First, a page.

Is there a better alternative to pet insurance?

If your home is like 72.9 million others in the US, it is home to at least one pet. According to the 2011-2012 APPA National Pet Owners Survey, 62 percent of U.S. households own at least one pet. It’s not hard to imagine why. Pets, whether furry, hoofed or winged, bring so much into our lives. But in addition to unconditional love and unconditional devotion, they can also incur significant vet bills. In fact, the APPA (American Pet Products Association) estimates that pet owners in the US will spend $14.1 billion on veterinary care in 2011.

Some pet owners choose pet insurance as a method of reducing the cost of routine and emergency vet visits. However, Consumer Reports recently published an overview of several pet insurance policies. The review was not favorable. Their basic conclusion: “Pet insurance is rarely worth the price…Only in rare cases, when a pet needs very expensive care, would the coverage have more than paid for itself.”

Here are a few reasons why pet insurance may not be the best option for saving on your pet’s health care costs.

1. Lack of coverage

Most pet insurance companies promise to cover 70 to 90 percent of your pet’s veterinary costs. However, these companies have adopted much of the fine print used by the big human health insurers: cumbersome claim processing, deductibles, per-visit reimbursement limits, and per-incident limits. They may also deny coverage for common conditions, including those considered “breed inherent” and “pre-existing” conditions. As a result, their insurance rarely covers more than 50 percent of a pet’s annual medical costs. And since they charge $400-$1100 for a policy, the insurance typically costs the average pet owner a lot more than it saves.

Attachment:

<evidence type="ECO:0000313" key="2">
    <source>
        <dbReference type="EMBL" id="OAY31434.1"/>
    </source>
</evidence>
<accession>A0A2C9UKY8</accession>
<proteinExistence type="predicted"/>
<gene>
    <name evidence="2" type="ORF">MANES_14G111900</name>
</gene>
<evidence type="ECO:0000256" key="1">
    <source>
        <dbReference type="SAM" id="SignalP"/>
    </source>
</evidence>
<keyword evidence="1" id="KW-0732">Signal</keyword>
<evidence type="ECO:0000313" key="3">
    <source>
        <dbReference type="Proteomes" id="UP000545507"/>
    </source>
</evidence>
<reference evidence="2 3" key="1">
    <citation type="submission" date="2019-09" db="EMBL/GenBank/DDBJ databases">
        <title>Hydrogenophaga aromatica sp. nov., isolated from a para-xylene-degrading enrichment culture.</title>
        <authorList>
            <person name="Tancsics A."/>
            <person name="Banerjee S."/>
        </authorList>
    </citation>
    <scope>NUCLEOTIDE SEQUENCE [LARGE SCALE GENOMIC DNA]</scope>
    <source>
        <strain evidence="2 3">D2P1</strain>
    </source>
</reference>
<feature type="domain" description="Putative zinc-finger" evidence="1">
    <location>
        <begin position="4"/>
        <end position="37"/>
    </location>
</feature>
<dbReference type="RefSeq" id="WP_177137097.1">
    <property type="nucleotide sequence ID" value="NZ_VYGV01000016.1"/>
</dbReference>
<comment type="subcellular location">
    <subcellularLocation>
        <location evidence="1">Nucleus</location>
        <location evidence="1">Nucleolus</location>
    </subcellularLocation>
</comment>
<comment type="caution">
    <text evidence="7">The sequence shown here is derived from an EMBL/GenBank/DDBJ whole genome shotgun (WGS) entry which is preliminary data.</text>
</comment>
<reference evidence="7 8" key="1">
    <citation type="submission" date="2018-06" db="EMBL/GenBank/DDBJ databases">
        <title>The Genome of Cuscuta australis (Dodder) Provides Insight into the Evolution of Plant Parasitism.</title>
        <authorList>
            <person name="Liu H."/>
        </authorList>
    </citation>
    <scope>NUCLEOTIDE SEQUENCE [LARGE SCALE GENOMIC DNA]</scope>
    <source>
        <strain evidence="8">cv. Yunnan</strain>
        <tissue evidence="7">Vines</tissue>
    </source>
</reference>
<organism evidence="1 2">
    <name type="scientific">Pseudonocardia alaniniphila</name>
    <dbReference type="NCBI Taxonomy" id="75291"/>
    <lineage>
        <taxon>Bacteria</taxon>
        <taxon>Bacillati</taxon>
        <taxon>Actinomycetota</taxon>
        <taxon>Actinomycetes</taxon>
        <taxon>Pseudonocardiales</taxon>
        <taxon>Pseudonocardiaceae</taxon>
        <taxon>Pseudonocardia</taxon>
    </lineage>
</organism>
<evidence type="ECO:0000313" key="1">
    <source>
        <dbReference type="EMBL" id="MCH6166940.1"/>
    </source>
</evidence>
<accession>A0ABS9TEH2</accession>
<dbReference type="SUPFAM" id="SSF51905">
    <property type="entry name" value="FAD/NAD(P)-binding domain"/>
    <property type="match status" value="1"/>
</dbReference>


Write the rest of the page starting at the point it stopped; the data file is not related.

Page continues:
2. Poor return on investment

In the aforementioned Consumer Reports review, they analyzed the lifetime vet bills of Roxy, a 10-year-old beagle in Dobbs Ferry, NY. For nine different pet insurance policies, the costs were added together and calculated how much would be paid out in reimbursements. During Roxy’s 10 years, none of the policies Consumer Reports evaluated would have paid out more than the cost of the plan. Even if treatments for several hypothetical serious conditions were added, the average policy would have saved Roxy’s family just $65 over her lifetime.

Consumer Reports concludes, “We believe most pet owners would be better off not purchasing pet insurance.”

So what should pet owners do to help cover rising vet costs? Here are a few alternatives to help:

1. Financial Aid

There are a number of financial aid programs funded by grants and private donations. While they all have different guidelines and requirements, your local shelter is a good place to start. Many shelters have updated listings and information about funding opportunities.

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2. Veterinary Discount Plans

Veterinary discount plans offer discounts on services at participating veterinarians, immediately reducing your spending on routine and emergency care. In Consumer Reports’ Roxy’s hypothetical case, the largest veterinary rebate plan showed Roxy’s family saved nearly $2,500.

3. Start a pet savings plan

Open a savings account with a high interest rate that you can use as an emergency fund. If you set aside just $25 a month for 4-5 years, the compounded amount will cover almost every procedure.

Be creative! Combine a pet savings plan with a vet discount plan and a financial aid plan. That’s something to crow (meow, bark, or chirp) about!